The only real drawback to opting for petrol power comes with fuel economy. Fuel consumption is officially rated at 11.5L/100km but most drivers will struggle to achieve that figure unless their daily driving includes long stretches of open road. If the Prado is mostly on suburban detail expect higher consumption and big bills at the pump. That said, for large SUV drivers looking to upgrade the petrol Prado could offer better economy but if running costs are a concern it would pay to look at the diesel alternative as well.

Shifting the gears is Toyota’s slick 5-speed auto box; it offers well-spaced ratios and predictable changes. Towing capacity is rated at 2500kg with a braked trailer and 750kg unbraked.

Dynamically the Prado is confident and capable on the tarmac with a very comfortable ride on offer. The suspension set up is nicely compliant and gobbles up bumps and dips in the road with absolute ease. Like most high-riding SUVs, the Prado can feel floaty at times but there is no more body roll than you would expect from a vehicle this size. There is also a lot of grip through the wide wheels and unless you attempt some Sebastian Loeb style antics on twisty roads you’ll have no trouble keeping control of the Prado. The only small compliant here is with the power-assisted rack and pinon steering, which is precise but also very light and offers little in the way of driver feedback.

Get the Prado off the tarmac and it will really bare its teeth with a range of mechanical and electronic tech to keep it moving through rugged conditions. It uses a tough ladder chassis with body-on frame construction and has an all-coil suspension set up that allows the wheels long vertical travel. The Prado’s 4WD system is a full-time set up with a Torsen limited slip differential and combined with a 220mm minimum ground clearance makes for a highly capable off road machine. Hill-start Assist and a Downhill Assist system are included as standard and can also operate in reverse. An optional off road package is available for the serious mud-slinging enthusiast, this includes a multi-terrain select feature to optimize settings for sand, mud, loose rocks, moguls and hard rock. Other special features in the package include a CRAWL control system, multi-terrain ABS and an electrically controlled rear diff lock.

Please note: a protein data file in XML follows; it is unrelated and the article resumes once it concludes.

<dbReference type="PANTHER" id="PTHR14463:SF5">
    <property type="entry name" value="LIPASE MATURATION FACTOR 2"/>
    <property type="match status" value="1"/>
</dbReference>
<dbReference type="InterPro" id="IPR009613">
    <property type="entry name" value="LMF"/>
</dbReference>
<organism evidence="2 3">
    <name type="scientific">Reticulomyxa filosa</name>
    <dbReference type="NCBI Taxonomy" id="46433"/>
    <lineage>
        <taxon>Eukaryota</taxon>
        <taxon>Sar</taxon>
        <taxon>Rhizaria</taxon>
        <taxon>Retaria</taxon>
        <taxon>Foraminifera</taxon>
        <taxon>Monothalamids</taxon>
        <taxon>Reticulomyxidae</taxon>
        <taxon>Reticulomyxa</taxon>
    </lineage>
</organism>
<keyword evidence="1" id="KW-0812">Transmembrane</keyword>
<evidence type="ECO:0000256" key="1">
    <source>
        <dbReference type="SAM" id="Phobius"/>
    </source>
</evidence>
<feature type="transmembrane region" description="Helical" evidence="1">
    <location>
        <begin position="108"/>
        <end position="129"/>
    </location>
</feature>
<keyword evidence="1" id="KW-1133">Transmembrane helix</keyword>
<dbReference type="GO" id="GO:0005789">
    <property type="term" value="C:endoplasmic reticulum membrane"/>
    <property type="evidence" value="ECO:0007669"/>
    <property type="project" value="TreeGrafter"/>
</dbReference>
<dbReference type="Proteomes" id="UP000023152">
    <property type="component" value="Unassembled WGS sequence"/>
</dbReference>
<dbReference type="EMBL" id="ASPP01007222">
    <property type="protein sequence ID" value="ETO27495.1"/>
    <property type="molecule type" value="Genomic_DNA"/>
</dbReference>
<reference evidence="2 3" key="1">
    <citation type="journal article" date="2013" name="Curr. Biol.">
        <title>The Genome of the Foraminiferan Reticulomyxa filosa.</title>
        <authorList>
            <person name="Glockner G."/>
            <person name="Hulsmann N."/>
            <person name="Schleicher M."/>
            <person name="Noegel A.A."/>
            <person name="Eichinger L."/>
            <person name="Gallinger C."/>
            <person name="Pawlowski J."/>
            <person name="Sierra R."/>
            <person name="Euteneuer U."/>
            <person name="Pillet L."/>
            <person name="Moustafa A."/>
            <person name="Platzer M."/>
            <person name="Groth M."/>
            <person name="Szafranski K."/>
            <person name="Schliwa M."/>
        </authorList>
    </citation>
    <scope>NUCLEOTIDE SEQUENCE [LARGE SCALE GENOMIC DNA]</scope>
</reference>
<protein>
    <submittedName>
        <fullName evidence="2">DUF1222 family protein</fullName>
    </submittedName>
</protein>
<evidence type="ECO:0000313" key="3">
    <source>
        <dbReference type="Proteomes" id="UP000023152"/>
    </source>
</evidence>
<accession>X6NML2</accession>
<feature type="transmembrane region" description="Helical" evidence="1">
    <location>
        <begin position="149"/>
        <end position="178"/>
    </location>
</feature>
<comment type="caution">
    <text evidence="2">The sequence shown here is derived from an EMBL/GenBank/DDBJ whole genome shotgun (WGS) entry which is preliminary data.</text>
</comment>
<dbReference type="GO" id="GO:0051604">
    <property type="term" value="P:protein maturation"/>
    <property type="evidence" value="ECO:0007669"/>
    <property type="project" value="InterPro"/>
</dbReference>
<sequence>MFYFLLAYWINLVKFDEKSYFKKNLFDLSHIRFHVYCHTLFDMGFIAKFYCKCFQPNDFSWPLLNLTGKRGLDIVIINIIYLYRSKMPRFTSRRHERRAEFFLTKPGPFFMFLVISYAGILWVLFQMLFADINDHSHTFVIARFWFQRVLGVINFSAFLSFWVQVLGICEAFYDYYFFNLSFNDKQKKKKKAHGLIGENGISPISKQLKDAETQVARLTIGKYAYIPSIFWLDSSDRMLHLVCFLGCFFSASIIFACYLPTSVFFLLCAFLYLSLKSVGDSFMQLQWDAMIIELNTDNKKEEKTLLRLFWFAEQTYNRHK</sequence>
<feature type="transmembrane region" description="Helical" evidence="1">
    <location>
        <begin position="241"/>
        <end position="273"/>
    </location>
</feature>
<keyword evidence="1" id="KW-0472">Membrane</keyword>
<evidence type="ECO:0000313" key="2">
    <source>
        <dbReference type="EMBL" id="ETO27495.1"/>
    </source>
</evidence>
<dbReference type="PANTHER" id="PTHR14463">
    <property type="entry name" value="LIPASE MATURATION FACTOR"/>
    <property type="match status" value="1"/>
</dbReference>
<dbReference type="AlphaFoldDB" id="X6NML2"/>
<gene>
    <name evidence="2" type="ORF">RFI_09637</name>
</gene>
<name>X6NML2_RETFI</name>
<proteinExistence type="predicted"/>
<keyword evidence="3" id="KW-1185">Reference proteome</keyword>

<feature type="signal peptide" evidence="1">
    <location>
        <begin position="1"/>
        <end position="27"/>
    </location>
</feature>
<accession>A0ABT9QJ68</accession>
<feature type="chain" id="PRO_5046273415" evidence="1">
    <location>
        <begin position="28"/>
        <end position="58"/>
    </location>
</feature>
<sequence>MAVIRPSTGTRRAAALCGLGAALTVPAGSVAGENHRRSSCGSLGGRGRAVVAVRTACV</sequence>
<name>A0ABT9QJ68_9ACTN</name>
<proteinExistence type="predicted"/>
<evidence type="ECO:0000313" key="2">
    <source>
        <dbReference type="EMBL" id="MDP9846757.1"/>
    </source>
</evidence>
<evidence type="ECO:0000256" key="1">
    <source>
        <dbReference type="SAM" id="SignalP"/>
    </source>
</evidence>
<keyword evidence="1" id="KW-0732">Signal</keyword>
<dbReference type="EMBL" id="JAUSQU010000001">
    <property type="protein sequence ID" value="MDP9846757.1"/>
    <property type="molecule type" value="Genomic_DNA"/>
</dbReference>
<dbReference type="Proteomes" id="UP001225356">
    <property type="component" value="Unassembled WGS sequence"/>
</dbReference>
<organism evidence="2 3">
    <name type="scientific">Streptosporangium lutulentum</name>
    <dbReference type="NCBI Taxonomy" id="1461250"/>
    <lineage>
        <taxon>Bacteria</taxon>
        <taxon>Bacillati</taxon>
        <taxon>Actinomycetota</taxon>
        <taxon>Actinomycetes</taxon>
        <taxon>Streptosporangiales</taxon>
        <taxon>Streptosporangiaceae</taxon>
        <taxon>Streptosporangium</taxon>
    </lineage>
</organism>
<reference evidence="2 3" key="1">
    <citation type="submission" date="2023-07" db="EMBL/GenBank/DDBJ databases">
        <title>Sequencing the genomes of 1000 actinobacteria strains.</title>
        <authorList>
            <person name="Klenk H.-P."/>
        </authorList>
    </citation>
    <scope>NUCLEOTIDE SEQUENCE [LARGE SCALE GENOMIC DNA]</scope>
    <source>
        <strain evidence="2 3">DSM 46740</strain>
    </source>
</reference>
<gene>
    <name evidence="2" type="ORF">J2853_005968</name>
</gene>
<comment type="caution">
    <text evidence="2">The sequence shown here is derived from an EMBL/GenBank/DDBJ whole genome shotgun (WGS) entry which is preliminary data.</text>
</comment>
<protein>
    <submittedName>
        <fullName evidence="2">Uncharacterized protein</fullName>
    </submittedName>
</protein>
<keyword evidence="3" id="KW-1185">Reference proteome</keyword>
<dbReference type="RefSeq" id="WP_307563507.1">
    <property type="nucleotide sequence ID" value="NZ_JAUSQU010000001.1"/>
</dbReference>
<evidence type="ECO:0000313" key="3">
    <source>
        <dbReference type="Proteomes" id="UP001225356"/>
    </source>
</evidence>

When it comes to safety Prado occupants are well covered, there is a full arsenal of airbags including front, side, curtain and a driver’s knee bag. There are also side impact bars on the doors, a pre-crash warning system and stability control with active traction control. These safety features work in with the Prado’s bulky proportions and build quality to create one of the safest family vehicles on NZ roads.

So is this the Prado to get? For buyer’s who aren’t willing to give up the smoothness of a petrol engine and want all the high-end features – yes. But it comes at the cost of fuel economy. In terms of grunt the petrol is a stronger option, it has 75kW more power than the diesel and only gives away 29Nm in torque. Away from the powertrains the Prado VX Ltd is a spacious and highly practical med/large SUV. It handles competently on the tarmac but some compromises have been made so it can be an absolute mountain goat off road as well. With that in mind, you’ll need to go off the tarmac regularly to get most value. If you don’t, then a cheaper, more road-focused alternative may better suit your needs. Bottom line, the Prado VX Ltd has all the tricks, is backed by Toyota reliability, looks sharp and loves getting dirty. With the 60th Anniversary special deals currently on it’s a good time to invest in a new Land Cruiser and the petrol Prado VX Ltd is a stellar choice.

Price: $106,690

What we like:

  • High-tech useful features
  • Safety credentials
  • Smooth and strong V6 engine
  • Excellent off-road ability

What we don’t like:

  • Petrol engine is thirsty
  • Light-steering
  • High price for top-spec model

Who will buy this car: Families who require 7-seat practicality and off road prowess, it’s too pretty for a full time farm hack but will definitely have appeal for cashed-up farmers.

Cool Factor: Medium, it’s a classy SUV with solid off road chops but it’s not a particularly sexy entry into an unsexy market segment.

Words and Photos: Adam Mamo